Archived Story

Some say Mayo guarded expansion plans too long

Published 10:13am Friday, May 3, 2013

Minnesota Public Radio News

Two bills that would help the Mayo Clinic develop its planned $5 billion expansions are making their way through the Minnesota Legislature this session.

But as the process has unfolded, some lawmakers and Rochester residents have complained they were caught by surprise when clinic officials announced the project known as Destination Medical Center in January.

Officials with the hospital and clinic system kept details of the expansion plan to a small circle after it came to life in 2007 at a power lunch in Washington D.C. That first meeting was between Glenn Forbes, then-CEO of Mayo Clinic’s Rochester campus; Bruce Fairchild, then-general manager of the city’s historic Kahler Hotel; and John Wade, president of the Rochester Area Chamber of Commerce.

At the time, Mayo Clinic leaders were discussing how the campus should continue to grow. Rochester business leaders were trying to figure out how to create a better experience for visitors and patients by improving the city’s hospitality industry, Wade said.

“We talked about the experiences that patients have here, and we talked about hope and we talked about health and we talked about hospitality,” Wade said. “And ultimately, many of those same themes would be included broadly in the Destination Medical Center initiative.”

Two years after that lunch, Mayo Clinic created a working group of about 30 community leaders to help create a framework for its destination medical community proposal.

Mayo Clinic’s planning meetings were open to certain organizations and community leaders but not to the general public.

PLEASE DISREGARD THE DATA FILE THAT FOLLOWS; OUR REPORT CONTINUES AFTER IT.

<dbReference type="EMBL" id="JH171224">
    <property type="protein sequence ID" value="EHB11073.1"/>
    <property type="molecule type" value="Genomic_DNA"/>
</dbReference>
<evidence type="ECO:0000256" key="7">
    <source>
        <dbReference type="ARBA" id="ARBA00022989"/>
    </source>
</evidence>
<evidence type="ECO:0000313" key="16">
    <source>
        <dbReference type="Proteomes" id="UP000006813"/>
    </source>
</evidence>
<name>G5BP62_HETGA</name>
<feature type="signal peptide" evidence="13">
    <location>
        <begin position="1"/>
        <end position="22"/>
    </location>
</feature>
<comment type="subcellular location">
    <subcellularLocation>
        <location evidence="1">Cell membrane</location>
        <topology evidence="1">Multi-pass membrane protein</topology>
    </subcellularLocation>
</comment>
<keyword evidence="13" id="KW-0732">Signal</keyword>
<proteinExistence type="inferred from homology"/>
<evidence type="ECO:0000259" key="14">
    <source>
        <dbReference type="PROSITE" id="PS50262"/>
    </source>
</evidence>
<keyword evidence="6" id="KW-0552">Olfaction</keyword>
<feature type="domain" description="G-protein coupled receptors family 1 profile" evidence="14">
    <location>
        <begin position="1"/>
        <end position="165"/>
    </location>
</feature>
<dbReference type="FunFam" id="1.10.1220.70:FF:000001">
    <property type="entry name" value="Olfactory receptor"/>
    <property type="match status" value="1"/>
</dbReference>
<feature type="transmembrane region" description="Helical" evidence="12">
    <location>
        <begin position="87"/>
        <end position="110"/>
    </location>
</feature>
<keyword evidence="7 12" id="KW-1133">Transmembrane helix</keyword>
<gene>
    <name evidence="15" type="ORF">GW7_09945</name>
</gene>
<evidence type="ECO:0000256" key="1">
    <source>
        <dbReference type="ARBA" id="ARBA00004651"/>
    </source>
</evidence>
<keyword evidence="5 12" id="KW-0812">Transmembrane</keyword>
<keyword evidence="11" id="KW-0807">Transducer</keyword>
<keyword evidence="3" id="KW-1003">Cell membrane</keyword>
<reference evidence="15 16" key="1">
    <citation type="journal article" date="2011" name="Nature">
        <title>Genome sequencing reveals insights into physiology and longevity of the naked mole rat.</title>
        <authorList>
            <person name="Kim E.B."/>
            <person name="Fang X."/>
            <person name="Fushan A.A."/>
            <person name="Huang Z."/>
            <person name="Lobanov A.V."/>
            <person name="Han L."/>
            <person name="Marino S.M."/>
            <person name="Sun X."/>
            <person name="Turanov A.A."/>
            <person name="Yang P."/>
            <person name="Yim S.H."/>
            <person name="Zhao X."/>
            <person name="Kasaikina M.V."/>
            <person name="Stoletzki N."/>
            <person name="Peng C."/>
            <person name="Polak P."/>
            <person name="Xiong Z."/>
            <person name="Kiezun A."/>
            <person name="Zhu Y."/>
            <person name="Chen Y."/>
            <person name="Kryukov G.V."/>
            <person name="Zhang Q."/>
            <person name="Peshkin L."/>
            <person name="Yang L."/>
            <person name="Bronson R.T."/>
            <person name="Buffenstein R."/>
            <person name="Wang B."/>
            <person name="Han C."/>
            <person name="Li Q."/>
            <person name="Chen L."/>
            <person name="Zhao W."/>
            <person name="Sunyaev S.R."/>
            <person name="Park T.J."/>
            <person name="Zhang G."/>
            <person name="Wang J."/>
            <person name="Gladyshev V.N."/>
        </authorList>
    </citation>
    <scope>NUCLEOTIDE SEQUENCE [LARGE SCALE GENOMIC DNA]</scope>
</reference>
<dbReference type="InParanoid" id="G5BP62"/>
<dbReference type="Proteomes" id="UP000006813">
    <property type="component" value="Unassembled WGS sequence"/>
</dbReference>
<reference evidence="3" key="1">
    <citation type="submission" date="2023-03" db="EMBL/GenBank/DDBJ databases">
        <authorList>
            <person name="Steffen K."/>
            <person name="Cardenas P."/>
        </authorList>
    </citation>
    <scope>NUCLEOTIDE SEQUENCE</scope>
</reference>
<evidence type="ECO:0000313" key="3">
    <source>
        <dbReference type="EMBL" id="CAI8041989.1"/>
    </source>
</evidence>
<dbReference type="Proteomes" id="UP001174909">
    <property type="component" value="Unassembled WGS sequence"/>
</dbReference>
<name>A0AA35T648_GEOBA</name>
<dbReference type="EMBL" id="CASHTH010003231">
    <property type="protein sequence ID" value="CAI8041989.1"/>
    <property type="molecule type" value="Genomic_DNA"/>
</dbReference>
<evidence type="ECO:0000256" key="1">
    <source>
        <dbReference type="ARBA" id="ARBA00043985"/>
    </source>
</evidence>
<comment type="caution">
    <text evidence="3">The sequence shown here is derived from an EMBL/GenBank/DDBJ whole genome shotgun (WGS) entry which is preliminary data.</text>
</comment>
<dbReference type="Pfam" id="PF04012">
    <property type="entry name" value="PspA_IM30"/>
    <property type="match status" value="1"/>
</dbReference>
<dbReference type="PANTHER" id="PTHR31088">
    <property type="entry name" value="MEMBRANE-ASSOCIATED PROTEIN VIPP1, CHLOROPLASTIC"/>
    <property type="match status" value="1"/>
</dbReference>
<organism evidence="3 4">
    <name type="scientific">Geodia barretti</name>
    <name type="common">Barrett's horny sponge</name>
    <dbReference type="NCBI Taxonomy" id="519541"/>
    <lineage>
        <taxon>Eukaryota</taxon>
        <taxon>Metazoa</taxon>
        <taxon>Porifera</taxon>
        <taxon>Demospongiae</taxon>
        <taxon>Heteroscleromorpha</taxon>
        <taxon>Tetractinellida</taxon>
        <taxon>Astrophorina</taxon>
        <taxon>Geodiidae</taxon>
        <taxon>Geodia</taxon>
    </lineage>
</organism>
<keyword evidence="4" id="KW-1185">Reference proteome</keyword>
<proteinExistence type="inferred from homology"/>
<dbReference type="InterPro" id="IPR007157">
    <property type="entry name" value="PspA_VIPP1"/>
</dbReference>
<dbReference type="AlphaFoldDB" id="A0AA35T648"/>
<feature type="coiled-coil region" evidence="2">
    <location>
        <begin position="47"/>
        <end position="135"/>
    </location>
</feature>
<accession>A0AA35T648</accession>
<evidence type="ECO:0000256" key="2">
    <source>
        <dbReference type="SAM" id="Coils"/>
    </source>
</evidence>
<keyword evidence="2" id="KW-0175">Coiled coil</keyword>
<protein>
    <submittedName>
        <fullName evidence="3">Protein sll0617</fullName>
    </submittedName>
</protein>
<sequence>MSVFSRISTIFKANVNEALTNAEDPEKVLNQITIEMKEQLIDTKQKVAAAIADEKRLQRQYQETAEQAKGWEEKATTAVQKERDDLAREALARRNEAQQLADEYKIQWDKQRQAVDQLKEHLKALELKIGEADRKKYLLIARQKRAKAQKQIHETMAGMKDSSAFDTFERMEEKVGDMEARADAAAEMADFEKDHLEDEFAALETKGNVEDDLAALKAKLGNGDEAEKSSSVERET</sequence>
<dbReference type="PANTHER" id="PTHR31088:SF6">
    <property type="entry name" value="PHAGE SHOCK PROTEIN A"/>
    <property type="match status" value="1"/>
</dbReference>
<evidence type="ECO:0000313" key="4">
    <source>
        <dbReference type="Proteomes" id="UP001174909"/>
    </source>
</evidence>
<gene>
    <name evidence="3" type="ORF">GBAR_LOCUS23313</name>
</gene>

That has some people in Rochester complaining that it took Mayo Clinic leaders too long to engage all of the city’s residents in the conversation about the project. Among them is Olmsted County District Court Judge Kevin Lund.

“I think the first time I heard about it was probably the first time the majority of people in the community heard about it — when it was going to be voted on as part of the half-cent sales tax extension,” Lund said.

Last year, Rochester voters approved an extension of the local sales tax that included a $20 million city contribution to pay for improvements that would support Mayo Clinic’s growth. But at the time, voters didn’t know the contribution would be part of the much larger investment plan that was rolled out at the state Capitol in January.

Lisa Clarke, administrator for the Destination Medical Center, said Mayo Clinic officials did seek input from the public.

Besides members of the health care community, the Mayo Clinic working group of community leaders included chamber members, representatives of the hospitality industry and non-profit organizations.

The list also included Rochester Mayor Ardell Brede and Assistant City Administrator Gary Neumann, Rochester Post-Bulletin Publisher Randy Chapman, KTTC-TV General Sales Manager Liz Dahlen and downtown business owners.

“We had focus groups, we had opportunities for the community to weigh in, we’ve had brownbag sessions,” Clarke said. “This is before and after we publicly announced it… So if there was any question about whether or not the community is involved, we’ve from the start the goal was to involve the community.”

By the time voters were asked to approve the sales tax extension, Lund said, it was too late.

“I think the troubling aspect for me and for many in the community was, why wasn’t the community told about this larger initiative that was obviously part of this $20 million?” Lund said. “Why weren’t we told that from the beginning?”

Others like Interim Council President Randy Staver, who support the expansion plan, concede they didn’t know details about Mayo Clinic’s request to the state until just before it was introduced.

“We were introduced to the legislation literally a few days ahead of its introduction, and so we had some opportunity to at least preview it, and just be prepared that it’s coming and that was it,” Staver said.

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